Support for consumer discretionary stocks

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Consumer discretionary stocks have come under fire this year. The sector is among the most “growing” in the market. Firms in the commodities sector have also performed relatively well in a highly risky trading environment in recent months as well. But could there be a silver lining for discretionary bulls? We spotted two relative charts that make the bullish case, if only for a short-lived relief rally.

Cautious on risky assets, but short-term relief is possible

To be clear, we walk with caution on stocks at present. In fact, we favor bonds over medium-term equities. From a risk management perspective, however, it may be worth considering where we might be going wrong. If we see support come into play for risky sectors, such as discretionary sectors, then that could help trigger at least a relief rally in equities.

A domestic risk perspective

The first chart shows US consumer discretionary stocks versus US consumer staples companies. The ratio chart shows a meteoric high at the start of 2022, as high-flying growth names saw a final buying spurt while security plays were shelved. The narrative shifted rapidly over the following months.

Discretionaries have reached bear market territory after their peak in early 2022, and only 8% of members of the sector are trading above their 200DMA – the lowest since April 2020. Compared to Staples, which is in the black since last November, consumer discretionary has been down more than 25%. So where’s the silver lining here? Well, if we go back to 2018, we see that the ratios chart peaked at almost 1.7x back then. This is precisely the level today. Could the former resistance be the current support? It’s something to watch as the feeling has become distinctly one-sided.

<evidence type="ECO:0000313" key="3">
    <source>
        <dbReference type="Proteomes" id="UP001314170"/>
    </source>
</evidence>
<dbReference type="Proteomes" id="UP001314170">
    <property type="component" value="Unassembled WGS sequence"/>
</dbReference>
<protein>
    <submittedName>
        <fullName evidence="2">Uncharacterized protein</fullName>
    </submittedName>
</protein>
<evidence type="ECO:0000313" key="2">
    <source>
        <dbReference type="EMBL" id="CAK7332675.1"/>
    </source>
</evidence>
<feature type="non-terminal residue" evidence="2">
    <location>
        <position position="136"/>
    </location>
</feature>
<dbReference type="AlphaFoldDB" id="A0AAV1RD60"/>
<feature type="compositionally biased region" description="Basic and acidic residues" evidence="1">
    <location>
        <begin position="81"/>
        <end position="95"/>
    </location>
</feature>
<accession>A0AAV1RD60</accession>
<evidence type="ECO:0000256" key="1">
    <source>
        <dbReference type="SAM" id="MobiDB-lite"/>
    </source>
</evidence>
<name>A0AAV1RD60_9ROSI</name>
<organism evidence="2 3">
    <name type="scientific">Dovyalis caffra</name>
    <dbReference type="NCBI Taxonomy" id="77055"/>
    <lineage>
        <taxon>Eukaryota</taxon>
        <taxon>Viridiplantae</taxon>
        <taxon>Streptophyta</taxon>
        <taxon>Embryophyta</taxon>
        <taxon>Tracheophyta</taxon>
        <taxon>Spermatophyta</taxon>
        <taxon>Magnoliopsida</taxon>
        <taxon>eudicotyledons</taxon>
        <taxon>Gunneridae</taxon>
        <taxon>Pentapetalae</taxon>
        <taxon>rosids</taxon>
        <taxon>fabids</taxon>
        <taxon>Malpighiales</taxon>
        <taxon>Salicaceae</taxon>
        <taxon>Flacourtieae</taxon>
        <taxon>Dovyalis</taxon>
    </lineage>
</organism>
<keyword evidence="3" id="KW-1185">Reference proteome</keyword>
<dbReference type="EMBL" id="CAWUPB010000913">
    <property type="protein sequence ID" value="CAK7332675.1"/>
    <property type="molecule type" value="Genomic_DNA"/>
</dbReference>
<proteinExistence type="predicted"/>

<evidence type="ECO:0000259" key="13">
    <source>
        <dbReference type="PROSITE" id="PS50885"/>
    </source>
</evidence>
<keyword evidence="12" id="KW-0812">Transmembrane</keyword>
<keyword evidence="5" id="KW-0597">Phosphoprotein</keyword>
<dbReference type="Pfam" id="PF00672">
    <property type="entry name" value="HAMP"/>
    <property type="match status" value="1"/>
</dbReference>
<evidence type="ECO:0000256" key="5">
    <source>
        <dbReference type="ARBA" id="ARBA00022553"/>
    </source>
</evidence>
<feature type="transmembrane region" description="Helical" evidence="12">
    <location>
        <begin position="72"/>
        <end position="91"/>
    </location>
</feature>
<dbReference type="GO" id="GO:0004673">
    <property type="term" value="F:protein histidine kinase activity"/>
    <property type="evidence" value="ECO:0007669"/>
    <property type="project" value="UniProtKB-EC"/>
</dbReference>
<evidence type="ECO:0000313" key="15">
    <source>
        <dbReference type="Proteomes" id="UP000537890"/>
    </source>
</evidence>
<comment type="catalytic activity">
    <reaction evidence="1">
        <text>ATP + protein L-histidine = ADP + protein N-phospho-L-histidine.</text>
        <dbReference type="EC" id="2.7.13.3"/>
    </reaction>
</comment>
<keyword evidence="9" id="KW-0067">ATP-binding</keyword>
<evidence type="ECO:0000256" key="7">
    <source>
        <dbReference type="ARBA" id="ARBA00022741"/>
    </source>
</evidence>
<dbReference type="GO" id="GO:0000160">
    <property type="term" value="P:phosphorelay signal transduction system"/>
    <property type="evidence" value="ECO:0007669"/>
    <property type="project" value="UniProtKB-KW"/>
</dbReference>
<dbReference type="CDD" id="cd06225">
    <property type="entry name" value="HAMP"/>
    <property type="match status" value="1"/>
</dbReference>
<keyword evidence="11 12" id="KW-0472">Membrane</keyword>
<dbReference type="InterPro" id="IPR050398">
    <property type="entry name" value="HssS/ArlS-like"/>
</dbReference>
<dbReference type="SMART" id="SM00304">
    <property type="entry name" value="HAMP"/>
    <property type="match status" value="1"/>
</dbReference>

US Consumer Discretionary vs. Consumer Staples: Near Support?

US Consumer Discretionary vs. Consumer Staples

Top-down charts, Refinitiv data streams

A downward trend continues in the world

The next step is a global perspective. Consumer discretionary peaked in the second quarter of 2021. The pullback is around 20% so far. Like the first chart, relative price action has fallen to former support. Relative to the All Country World Index (ACWI), discretionaries ranged from 0.40x to 0.43x between 2015 and mid-2019. Here we go again. Will the principle of polarity – the notion that old support comes back as new resistance – come to light? At the very least, there is a large amount of congestion at these relative levels that could attract some buyers.

Global Discretionary vs. Global Equities: A Return to the 2015-2019 Range

chart of global consumer discretionary relative performance

Top-down charts, Refinitiv data streams

Conclusion

These two tables of technical ratios are only a means of analyzing global equities at present. Risk appetite has fallen precipitously – no doubt over the past year. The relative chart of Consumer Discretionary versus Consumer Staples is a common way to gauge the health of the market. For now, a clear downtrend is in place over the past few months (US) and past year (World). A little silver lining for bulls is that both charts have moved back to former resistance which could be technically significant.

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